Lavender Honey

Has Winnie The Pooh ever tried Lavender Honey?

The healthiest plant in my garden is definitely a gigantic lavender bush.  It gets bigger and bigger each year as it slowly takes over the garden.  Though I admire its hardy tenacity and ability to thrive with little care, I decided to cut a bit of the lavender exuberance back this year and dry some of it in the dehydrator.

My son Brett and his wife Charlotte have been fans of lavender ice cream ever since they had it for the first time at the Inn Of The Seventh Ray.  In fact, they liked it so well that they have experimented with making lavender ice cream at home.  Brett mentioned that the next time he makes it he wants to try adding a bit of honey to it.  Well, that was all the encouragement I needed.


Lavender blossoms

Fill a jar loosely with lavender blossoms.  Pour honey over the blossoms and stir with a chopstick until the jar is full.  Put the lid on the jar and let it steep for 6 weeks before using.

Lavender honey can be used to sweeten tea and is said to calm the nervous system.

Sunday, August 8, 2010

Rosemary Vinegar

Rosemary vinegar adds a nice spike of flavor to salad dressings and meat marinades.


Fresh garden rosemary
Apple cider vinegar
Glass mason jar with lid

Fill a jar with fresh rosemary.  Pack it in fairly tight.  Pour apple cider vinegar over the fresh herbs.  I like to use raw apple cider vinegar.  Press the leaves down with a chopstick so that the vinegar covers all of the rosemary.  If you don't have a plastic screw-on lid, and are using a metal canning lid and screw band, cover the mouth of the jar with plastic wrap or a piece of parchment paper so that the metal does not come in contact with the vinegar.  Set the jar in a dark cupboard and let it infuse for 6 weeks.  Strain away the rosemary and decant vinegar into a fresh bottle. Add a fresh sprig of rosemary if desired.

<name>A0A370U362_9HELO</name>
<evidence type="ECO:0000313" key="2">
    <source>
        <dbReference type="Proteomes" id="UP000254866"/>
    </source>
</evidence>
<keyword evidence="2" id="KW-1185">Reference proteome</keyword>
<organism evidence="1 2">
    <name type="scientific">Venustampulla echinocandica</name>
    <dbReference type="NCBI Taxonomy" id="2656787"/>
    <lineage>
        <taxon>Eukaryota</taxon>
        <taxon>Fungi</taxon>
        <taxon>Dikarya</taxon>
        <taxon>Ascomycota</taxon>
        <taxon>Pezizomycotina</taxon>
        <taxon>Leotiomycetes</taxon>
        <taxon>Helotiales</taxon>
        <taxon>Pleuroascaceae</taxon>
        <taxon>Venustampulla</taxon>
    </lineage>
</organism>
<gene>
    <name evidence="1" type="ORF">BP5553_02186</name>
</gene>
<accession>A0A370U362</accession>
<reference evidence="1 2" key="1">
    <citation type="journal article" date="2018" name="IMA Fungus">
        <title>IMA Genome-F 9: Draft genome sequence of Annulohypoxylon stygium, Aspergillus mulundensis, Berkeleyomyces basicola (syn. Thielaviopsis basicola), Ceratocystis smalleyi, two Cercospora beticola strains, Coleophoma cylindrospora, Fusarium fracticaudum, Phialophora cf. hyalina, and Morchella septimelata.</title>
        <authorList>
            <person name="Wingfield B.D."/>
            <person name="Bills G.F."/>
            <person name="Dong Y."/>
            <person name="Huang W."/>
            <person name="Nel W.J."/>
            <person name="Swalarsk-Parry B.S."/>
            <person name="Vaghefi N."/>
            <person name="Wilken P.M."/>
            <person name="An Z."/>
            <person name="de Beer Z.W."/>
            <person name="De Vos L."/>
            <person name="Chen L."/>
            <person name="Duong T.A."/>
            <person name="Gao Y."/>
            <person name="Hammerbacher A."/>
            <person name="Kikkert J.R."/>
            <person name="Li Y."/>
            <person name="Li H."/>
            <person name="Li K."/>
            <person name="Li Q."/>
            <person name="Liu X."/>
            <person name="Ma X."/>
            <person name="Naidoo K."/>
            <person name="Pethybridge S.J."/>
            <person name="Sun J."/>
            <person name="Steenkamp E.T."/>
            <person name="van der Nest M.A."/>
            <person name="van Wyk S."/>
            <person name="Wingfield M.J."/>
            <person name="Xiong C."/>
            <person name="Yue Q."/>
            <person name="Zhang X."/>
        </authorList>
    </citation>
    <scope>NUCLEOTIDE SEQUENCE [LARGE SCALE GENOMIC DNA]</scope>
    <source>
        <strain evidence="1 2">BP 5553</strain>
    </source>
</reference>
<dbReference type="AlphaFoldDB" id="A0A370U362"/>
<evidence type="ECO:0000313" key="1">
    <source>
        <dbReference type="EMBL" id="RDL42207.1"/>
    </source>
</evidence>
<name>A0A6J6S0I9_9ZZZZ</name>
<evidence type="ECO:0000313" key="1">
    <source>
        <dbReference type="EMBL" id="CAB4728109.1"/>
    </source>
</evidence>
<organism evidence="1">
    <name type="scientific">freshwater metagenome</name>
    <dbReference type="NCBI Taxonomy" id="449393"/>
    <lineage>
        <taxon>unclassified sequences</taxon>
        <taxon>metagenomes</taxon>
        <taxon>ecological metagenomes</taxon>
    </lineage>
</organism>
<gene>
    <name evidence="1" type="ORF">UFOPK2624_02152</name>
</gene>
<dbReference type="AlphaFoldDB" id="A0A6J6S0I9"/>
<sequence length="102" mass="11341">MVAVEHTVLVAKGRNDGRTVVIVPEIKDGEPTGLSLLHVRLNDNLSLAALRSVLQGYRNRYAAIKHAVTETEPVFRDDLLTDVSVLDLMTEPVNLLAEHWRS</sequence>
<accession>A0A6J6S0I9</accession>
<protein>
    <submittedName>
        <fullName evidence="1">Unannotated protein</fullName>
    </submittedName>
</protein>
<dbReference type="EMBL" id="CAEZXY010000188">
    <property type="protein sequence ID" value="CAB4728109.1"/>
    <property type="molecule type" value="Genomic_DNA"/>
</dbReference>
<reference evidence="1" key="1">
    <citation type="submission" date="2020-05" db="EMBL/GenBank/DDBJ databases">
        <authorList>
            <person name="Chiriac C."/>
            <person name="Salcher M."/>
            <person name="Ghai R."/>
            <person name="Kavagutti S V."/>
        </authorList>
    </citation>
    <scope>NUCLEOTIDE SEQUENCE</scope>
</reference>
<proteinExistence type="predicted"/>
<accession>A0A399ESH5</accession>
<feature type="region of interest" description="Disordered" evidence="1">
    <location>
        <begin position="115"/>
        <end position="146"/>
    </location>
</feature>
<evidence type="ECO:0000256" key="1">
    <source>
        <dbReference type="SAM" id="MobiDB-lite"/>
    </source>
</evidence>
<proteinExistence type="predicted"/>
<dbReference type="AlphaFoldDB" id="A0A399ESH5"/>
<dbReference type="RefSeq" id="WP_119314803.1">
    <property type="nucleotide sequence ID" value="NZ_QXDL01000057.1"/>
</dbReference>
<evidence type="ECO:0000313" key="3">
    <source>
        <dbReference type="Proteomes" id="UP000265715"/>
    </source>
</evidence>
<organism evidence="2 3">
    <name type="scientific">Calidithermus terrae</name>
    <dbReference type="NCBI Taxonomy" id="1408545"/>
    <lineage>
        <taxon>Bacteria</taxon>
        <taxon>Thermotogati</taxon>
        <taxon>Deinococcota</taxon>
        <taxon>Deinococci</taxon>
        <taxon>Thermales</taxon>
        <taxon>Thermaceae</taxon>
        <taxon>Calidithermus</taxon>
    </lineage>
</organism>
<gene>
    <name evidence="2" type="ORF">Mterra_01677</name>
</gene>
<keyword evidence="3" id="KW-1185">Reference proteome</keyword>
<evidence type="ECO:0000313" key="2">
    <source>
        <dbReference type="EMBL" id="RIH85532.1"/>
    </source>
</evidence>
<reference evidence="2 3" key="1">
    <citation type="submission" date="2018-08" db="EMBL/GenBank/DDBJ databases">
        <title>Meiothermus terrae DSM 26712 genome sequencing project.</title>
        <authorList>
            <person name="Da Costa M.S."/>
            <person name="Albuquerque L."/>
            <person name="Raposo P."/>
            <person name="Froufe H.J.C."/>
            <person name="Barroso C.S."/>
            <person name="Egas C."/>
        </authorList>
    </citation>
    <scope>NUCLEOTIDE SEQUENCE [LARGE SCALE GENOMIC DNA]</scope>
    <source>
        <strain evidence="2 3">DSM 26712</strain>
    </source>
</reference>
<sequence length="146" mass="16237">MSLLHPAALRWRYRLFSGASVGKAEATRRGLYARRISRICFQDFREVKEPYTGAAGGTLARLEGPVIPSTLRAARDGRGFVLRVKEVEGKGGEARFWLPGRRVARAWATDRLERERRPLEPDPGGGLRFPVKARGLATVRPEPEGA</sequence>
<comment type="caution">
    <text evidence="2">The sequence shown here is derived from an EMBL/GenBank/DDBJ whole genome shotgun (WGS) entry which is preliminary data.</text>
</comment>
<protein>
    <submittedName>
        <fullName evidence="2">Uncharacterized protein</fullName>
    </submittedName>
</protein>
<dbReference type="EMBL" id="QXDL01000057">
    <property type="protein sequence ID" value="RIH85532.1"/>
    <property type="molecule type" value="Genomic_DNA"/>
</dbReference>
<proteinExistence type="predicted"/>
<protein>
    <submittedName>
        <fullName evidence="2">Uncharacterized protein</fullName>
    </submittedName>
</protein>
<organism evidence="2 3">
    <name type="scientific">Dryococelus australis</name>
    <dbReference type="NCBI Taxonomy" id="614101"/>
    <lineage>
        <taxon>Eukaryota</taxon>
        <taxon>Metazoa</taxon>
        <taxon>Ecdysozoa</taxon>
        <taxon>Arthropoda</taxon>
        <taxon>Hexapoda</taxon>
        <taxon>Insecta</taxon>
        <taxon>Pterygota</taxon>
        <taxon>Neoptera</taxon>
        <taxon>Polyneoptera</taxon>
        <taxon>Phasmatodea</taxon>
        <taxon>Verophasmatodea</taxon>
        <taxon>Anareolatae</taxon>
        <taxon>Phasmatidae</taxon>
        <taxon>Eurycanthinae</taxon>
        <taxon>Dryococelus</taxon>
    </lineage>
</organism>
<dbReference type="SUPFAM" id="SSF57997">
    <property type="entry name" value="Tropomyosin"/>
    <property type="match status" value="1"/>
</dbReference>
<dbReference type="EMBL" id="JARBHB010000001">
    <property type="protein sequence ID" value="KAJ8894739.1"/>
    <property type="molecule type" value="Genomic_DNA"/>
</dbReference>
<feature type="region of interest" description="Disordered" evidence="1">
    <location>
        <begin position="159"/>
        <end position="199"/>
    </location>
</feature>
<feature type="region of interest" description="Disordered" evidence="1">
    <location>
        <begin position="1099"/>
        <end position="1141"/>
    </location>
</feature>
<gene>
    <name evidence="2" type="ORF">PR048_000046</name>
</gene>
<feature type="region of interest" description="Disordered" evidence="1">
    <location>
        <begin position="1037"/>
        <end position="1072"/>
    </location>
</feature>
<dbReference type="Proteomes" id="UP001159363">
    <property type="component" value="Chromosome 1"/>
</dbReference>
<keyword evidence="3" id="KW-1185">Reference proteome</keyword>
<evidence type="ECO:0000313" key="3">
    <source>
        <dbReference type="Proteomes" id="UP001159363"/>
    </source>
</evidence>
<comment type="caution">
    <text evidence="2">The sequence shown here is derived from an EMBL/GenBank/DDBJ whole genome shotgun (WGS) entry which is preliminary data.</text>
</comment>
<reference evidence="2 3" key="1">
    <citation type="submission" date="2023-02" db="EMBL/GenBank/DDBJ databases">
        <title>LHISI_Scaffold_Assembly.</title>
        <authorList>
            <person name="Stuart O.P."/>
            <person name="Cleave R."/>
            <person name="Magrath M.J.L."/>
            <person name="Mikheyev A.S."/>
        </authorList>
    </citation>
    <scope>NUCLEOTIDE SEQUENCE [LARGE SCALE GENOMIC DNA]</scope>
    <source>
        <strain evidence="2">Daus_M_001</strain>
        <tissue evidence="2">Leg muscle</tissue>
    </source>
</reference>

I like to make mugwort vinegar when I gather wild mugwort in the hills near the ocean.


Friday, August 6, 2010

Rose Petal Honey

Carrisa and I gather roses early in the morning before the sun gets hot.  We pluck the petals from each rose and pack them loosely into jars.  We fill the jars with local raw honey and stir it with a chopstick to take out any air bubbles in the honey. Then we screw a lid on tightly and turn the jar over once a day for about a week.  Sometimes we open the jar and stir the honey with a chopstick.  This is a good opportunity to taste the honey.   After about a week, when the honey is fully infused with rose flavor, it is ready to eat.  You can either leave the rose petals in the honey or you can strain them out depending on your personal texture preference.  Some varieties of rose petals are so delicate that they nearly dissolve in the honey.

We made three batches of rose honey.  We made rosa rugosa alba rose honey, double delight rose honey, and the unknown rose honey.  As each variety of rose imparts its own unique flavor and color to the honey Carrisa and I decided to have an afternoon tea/honey tasting party.  We both liked the unknown rose honey best.  It has a delicious peachy-rose fragrance and favor.  The unknown rose honey petals come from an old bush that my grandmother planted so long ago that nobody remembers the name.

Double Delight Rose Petals

Thursday, August 5, 2010

Loquat Butter

My mother has a loquat tree in her back yard.  This summer, when the tree was loaded with fruit, we decided to make loquat butter.  Loquat butter is really simple to make. We sliced and pitted the loquats.  Then we put the loquats in a saucepan and cooked them over a med-low heat until they were soft and thick.  We stirred the mixture fairly frequently to prevent scorching.  When the loquats were thick and jam-like we sweetened them to taste with raw cane sugar and a dash of cinnamon.  We filled sterilized jars, sealed the jars with lids and ring bands, and let them cool on the counter.  When the jars were cool we put them in the fridge for an hour or so before transferring to the freezer.  The flavor of Loquat Butter reminds me of apricots.